Posts Tagged ‘2013’

5 LP’s of 2013 pt1.

July 28, 2013

Arbitrary list of music albums ordered by preference during the Roman calendar year MMXIII

This article could be summed up in a single tweet. (Don’t read this tweet if you don’t like spoilers or tweets.) But why use 140 characters when 1400 will do? I don’t know the answer to that question. My top 5 albums of 2013 up to July? That’s not really phrased as a question but I’ll answer it anyway.

5. Foxygen, with their mandible-mangling title ‘We Are the 21st Century Ambassadors of Peace & Magic’ alluding to the glorious, psychedelic years of so long ago. By all accounts the band have gone their separate ways and left the world with one, well crafted album and nothing more. The album is highly derivative, or if you prefer a wonderful homage.

defunct buzz-band

I became aware of this album in January during an early year dirge and while a valiant effort and worth checking out I can’t imagine it’ll be in my top 5 by the end of the year. While it doesn’t pull up any innovatory trees. It certainly appreciates on further listens like a Californian IPA. You can read a much more in-depth review of the album below.

4. Local Natives’ Humming Bird is a sweet, heartfelt pop album as the title indicates. The breezy, opening channels The National ‘Boxer era’, featuring subtle lyrics and strong vocals from Taylor Rice.

music to sip flat whites to

“Powder in your hair
Staples in your jeans
Fireworks in the water
You were holding
A styro-foam cup
Held between your teeth
Telling me how you’re going to outlive your body”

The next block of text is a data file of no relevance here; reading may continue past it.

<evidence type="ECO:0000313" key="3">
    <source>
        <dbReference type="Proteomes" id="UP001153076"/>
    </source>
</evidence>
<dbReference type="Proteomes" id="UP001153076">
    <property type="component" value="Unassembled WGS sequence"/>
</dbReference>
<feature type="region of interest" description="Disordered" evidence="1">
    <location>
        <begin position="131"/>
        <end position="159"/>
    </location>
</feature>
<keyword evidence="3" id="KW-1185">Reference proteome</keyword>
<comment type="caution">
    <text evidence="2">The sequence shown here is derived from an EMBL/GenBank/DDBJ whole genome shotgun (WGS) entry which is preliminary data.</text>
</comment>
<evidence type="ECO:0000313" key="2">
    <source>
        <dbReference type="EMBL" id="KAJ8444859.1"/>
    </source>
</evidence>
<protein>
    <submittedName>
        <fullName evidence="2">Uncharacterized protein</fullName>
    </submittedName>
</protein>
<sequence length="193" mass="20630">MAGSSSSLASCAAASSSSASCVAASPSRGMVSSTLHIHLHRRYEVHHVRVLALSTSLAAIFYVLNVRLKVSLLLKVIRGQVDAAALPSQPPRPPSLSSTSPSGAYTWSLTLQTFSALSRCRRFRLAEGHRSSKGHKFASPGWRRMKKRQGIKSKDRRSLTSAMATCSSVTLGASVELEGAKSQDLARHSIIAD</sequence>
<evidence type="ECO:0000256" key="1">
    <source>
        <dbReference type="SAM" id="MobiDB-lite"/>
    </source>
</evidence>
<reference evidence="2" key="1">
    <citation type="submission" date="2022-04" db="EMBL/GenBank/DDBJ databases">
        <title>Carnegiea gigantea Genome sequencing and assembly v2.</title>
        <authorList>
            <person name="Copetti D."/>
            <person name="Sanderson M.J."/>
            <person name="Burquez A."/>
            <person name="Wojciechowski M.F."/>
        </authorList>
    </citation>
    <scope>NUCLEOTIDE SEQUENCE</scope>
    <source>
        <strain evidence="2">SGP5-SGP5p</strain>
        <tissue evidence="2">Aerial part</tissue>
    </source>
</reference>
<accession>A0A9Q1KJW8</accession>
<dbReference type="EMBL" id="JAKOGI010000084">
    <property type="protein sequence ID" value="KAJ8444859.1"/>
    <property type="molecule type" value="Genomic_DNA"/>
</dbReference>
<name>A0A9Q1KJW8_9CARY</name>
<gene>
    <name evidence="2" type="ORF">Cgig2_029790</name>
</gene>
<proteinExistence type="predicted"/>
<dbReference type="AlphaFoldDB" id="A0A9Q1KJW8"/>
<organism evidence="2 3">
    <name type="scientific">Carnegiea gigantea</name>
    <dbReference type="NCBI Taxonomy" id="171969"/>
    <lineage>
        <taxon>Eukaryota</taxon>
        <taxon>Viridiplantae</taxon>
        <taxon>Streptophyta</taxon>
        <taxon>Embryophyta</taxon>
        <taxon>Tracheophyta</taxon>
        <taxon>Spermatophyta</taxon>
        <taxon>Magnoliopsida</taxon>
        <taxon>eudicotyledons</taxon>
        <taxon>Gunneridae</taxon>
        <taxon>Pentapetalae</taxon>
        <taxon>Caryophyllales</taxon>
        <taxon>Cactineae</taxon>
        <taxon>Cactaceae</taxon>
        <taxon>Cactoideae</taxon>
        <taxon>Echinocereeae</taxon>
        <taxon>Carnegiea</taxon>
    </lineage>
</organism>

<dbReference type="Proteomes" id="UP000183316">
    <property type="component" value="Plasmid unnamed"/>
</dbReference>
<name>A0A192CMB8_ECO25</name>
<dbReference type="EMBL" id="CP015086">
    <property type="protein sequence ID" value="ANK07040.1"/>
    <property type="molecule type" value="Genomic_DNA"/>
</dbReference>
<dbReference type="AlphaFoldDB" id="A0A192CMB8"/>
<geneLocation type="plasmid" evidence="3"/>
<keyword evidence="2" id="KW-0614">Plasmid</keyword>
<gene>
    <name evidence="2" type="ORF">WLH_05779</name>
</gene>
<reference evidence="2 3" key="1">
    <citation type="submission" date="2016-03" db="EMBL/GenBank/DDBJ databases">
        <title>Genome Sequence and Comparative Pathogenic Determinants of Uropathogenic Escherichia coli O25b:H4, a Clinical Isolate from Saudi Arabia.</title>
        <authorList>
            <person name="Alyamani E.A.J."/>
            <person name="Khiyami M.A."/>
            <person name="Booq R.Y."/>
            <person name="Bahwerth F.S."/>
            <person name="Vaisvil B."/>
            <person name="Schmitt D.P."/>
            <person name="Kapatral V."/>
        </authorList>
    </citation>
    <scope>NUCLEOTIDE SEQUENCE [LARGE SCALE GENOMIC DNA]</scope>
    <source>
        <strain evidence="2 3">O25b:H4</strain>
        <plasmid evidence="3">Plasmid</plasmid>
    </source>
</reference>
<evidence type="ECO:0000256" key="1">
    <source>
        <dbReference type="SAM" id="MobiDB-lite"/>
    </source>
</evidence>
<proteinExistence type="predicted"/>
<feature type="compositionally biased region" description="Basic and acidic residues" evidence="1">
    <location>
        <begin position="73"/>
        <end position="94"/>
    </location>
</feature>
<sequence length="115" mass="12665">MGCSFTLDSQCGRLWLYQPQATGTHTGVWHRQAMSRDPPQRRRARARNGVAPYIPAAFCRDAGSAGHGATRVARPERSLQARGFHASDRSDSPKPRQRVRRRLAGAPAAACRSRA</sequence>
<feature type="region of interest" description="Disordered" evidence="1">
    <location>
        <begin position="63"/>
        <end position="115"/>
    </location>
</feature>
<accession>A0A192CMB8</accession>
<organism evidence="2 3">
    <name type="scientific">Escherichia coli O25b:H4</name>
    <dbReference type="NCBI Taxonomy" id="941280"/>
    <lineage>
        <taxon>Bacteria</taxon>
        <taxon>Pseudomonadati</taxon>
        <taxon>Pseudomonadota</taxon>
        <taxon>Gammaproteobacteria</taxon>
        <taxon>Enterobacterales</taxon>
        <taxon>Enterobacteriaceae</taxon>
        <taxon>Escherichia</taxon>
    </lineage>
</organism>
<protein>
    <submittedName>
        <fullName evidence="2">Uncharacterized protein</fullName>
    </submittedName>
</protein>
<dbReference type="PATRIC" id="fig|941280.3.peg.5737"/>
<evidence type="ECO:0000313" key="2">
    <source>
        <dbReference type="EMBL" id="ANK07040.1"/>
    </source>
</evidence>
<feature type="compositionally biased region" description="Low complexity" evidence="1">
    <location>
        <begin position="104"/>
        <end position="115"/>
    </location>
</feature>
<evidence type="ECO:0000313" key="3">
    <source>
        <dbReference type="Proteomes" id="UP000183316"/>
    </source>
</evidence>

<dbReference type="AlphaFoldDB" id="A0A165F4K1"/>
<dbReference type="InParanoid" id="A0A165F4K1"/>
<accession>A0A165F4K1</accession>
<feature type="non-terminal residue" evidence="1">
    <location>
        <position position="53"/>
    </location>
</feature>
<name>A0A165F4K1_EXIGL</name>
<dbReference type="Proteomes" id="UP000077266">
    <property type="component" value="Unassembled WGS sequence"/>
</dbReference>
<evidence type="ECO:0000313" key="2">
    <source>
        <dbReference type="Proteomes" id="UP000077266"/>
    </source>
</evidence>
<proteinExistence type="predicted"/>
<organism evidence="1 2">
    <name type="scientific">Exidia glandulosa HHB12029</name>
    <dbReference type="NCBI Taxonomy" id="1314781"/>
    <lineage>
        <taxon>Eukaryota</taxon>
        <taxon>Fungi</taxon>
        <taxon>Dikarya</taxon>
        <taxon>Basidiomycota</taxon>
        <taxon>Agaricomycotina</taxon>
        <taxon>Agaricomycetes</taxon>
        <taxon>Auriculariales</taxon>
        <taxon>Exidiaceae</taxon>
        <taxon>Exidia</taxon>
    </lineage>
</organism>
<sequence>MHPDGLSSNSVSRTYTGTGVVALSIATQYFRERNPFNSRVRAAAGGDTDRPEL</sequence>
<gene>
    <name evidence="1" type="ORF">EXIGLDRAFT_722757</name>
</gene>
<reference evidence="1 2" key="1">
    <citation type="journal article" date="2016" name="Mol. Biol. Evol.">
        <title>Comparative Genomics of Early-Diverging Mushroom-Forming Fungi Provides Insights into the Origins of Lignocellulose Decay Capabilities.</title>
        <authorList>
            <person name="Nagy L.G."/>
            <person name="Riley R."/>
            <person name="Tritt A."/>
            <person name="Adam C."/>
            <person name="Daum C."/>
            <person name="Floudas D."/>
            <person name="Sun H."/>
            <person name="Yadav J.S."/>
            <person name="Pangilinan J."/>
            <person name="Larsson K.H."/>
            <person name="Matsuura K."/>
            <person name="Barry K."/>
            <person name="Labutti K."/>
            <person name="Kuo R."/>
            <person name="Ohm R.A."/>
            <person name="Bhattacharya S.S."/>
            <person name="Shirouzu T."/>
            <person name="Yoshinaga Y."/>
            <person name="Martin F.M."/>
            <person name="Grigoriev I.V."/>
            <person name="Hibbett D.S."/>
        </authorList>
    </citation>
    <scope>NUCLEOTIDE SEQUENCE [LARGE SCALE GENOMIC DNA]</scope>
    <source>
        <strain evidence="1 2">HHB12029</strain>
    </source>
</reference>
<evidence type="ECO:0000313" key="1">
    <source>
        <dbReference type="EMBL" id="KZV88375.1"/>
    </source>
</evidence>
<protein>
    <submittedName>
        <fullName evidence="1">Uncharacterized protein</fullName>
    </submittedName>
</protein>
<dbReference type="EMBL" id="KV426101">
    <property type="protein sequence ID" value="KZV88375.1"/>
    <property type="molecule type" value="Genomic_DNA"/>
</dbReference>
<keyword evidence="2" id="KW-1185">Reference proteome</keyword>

The band have garnered favorable comparisons with “Arcade Fire, Fleet Foxes, and Vampire Weekend,[5] as well as “sort of a West Coast Grizzly Bear.”[6]According to Wikipedia.

Definitely hitting the Grizzly Bear circa Veckatimest spot on this year’s list.

3. David Bowie – The Next Day. The long-awaited 26th album from Britain’s greatest Artist/Chameleon/Cultural icon. Delete as applicable. It’s better than the later era of Bowie’s oeuvre. Better than I had reason to expect it to be. Benefiting from the unexpected arrival, without much fanfare, during early spring when there was little else to touch it. A sterling 3 star effort from Elder Ziggy.

Full of self-referential allusions to a living legend.

Bowie is acutely aware of his own importance to British culture. Like many great artists he draws heavily on his earlier works in ‘The Next Day‘.


2- The National sweep into second spot with their pessimistically titled ‘Trouble Will Find Me.’ This is not the easiest album to write about, 6 albums in and you pretty much know what you’re getting from Ohio’s favourite maudlin, song-smiths.  Featuring melancholic lyrics (if I had to guess I’d say he’s recently broke up with someone but then all of their albums sound like that.) delivered with Matt Berninger’s lauded, marble baritone (-Ed).  It’s perfect, rainy-day, bus-music  and I’ll leave it at that. The album cover is pretty cool though.

Children of Israel

1- Vampire Weekend have definitely taken it up a gear with their third album ‘Modern Vampires of the City.’ With standout singles like Diane Young, Ya Hey (that’s Hey Ya! backwards!) & Unbelievers, VW have managed to maintain their radio-friendly sound while easily surpassing anything that they’ve previously produced.

‘Modern Vampires of the City’ contains elements of chamber pop, prog-rock and Judaic inspired lyrics, With references to Zion, Unbelievers, Israelites, this Orthodox girl and er …Falafel. In fact Vampire Weekend have created the best mainstream, Hebrew influenced album since Youth by Matisyahu.  Also they win the award for most stylish stage set design. Mazel Tov!